• 7035-overstock-banner-902x177
  • mse-big-new-banner-03-17-2016-416616a-tonernews-web-banner-mse-114
  • 2toner1-2
  • 05 02 2016 429716a-cig-clearchoice-banner-902x177
  • 4toner4
  • Print
  • mse-big-banner-new-03-17-2016-416716a-tonernews-web-banner-mse-212
  • big-banner-ad_2-sean
  • Video and Film
  • cartridgewebsite-com-big-banner-02-09-07-2016


 user 2008-03-19 at 11:59:33 am Views: 38
  • #21627

    USPS Pilot Program Offers Free Mail-in Electronics Recycling
    Pilot program in 10 cities and 1,500 Post offices nationwide could see use across the country
    Many in America understand the need to recycle things like cans, glass and paper to keep it from our landfills and reduce our need for natural resources. However, many fail to think of recycling when it comes time to get rid of old electronics.The United States Postal Service (USPS) has a new program to allow the recycling of used electronics and ink cartridges free of charge. The postage for the program, which is currently being piloted in 1,500 post offices across the country, is paid for by Clover Technologies Group.Clover is a company that recycles remakes and resells ink cartridges, laser toner cartridges and small electronics. The program will allow consumers to send in items like BlackBerry’s, MP3 players, PDAs and digital cameras for recycle free of charge.

    Clover has a zero landfill policy and recycles or reuses every device or cartridge returned without throwing anything away. Annita Bizzotto, chief marketing officer and executive vice president of the USPS said in a statement, “It was this philosophy [zero landfill] that won Clover the contract with the Postal Service, besting 19 other companies.”The USPS says that the free, postage-paid envelopes can be found on displays in Post Office lobbies and that there are no limits on the amount of envelopes customers can take. The pilot program includes 1,500 Post Offices in ten areas across the country. The areas include Washington D.C., Chicago, LA and San Diego. Postal officials say that if the program is successful in the pilot areas, the program will be rolled out nationwide.This is a noble attempt by the U.S. government to try and curb the amount of electronics that end up in our landfills or that is shipped overseas for disposal. DailyTech reported in November of 2007 that the U.S. ships in the area of 300,000 tons of tech trash overseas each year.

    U.S. Postal Service Starts Service in 1,500 Post Offices
    WASHINGTON, DC —Free and green. Those are the goals of a pilot program launched today by the U.S. Postal Service that allows customers to recycle small electronics and inkjet cartridges by mailing them free of charge.The “Mail Back” program helps consumers make more environmentally friendly choices, making it easier for customers to discard used or obsolete small electronics in an environmentally responsible way. Customers use free envelopes found in 1,500 Post Offices to mail back inkjet cartridges, PDAs, Blackberries, digital cameras, iPods and MP3 players – without having to pay for postage.

    Postage is paid for by Clover Technologies Group, a nationally recognized company that recycles, remanufactures and remarkets inkjet cartridges, laser cartridges and small electronics. If the electronic item or cartridges cannot be refurbished and resold, its component parts are reused to refurbish other items, or the parts are broken down further and the materials are recycled. Clover Technologies Group has a “zero waste to landfill” policy: it does everything it can to avoid contributing any materials to the nation’s landfills.It was this philosophy that won Clover the contract with the Postal Service, besting 19 other companies, said Anita Bizzotto, chief marketing officer and executive vice president for the Postal Service.“As one of the nation’s leading corporate citizens, the Postal Service is committed to environmental stewardship,” Bizzotto said. “This program is one more way the Postal Service is empowering consumers to go green.”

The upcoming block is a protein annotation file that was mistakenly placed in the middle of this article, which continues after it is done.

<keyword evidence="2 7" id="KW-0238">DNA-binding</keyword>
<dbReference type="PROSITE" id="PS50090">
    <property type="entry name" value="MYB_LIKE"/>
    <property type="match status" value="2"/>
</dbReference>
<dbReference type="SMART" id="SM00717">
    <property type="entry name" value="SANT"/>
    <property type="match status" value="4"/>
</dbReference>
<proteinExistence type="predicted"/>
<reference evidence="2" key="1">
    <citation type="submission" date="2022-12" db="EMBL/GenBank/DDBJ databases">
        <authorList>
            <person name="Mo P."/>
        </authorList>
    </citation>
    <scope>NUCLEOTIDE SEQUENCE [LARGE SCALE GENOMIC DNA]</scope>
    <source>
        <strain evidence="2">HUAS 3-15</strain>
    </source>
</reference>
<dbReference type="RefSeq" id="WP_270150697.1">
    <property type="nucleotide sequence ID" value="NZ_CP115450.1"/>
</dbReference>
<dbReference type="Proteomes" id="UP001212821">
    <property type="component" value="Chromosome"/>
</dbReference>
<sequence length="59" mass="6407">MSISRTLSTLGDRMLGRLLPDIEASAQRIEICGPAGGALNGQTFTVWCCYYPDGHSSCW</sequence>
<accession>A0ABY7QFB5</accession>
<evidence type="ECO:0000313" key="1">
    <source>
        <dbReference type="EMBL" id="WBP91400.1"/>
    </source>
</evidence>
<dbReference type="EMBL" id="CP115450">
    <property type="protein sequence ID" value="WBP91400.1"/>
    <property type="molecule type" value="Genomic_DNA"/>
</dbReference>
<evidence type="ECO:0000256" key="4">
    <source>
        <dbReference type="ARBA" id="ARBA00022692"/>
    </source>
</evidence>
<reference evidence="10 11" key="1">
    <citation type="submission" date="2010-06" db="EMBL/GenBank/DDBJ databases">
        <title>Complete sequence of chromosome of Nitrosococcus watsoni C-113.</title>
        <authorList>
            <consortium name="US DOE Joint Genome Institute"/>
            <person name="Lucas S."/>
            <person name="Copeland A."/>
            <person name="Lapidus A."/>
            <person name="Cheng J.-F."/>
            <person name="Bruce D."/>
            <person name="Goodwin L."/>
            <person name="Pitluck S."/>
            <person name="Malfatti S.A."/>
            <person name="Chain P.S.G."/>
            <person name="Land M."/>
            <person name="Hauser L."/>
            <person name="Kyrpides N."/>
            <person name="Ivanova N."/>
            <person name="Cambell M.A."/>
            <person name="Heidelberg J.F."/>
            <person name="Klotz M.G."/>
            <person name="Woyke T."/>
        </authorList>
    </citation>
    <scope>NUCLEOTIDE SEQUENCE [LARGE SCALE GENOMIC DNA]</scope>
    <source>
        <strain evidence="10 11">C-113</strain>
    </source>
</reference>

The free, postage-paid Mail Back envelopes can be found on displays in Post Office lobbies. There is no limit to the number of envelopes customers may takeThe pilot is set for 10 areas across the country, including Washington, D.C., Chicago, Los Angeles and San Diego, but could become a national program this fall if the pilot program proves successful.The Postal Service recycles 1 million tons of paper, plastic and other materials annually. Last year, USPS generated more than $7.5 million in savings through recycling and waste prevention programs. The nation’s environmental watchdog, the Environmental Protection Agency (EPA) has awarded the Postal Service eight WasteWise Partner of the Year awards, the agency’s top honor.The Mail Back program is another example of the Postal Service’s commitment to sustainability. USPS is the only shipping or mailing company in the nation to receive Cradle to CradleSM Certification from MBDC (McDonough Braungart Design Chemistry) for human and environmental health. More than half a billion packages and envelopes provided by the Postal Service annually are nearly 100 percent recyclable and are produced with the least harmful materials. Based on the recycled content of these envelopes and packages, more than 15,000 metric tons of carbon equivalent emissions (climate change gases) now are prevented annually.“We know our customers are interested in real solutions for proper disposal of personal electronics,” Bizzotto said. “Everyone from consumers to businesses to non-profit organizations use the mail, and the Postal Service works to manage resources wisely to minimize environmental impact.”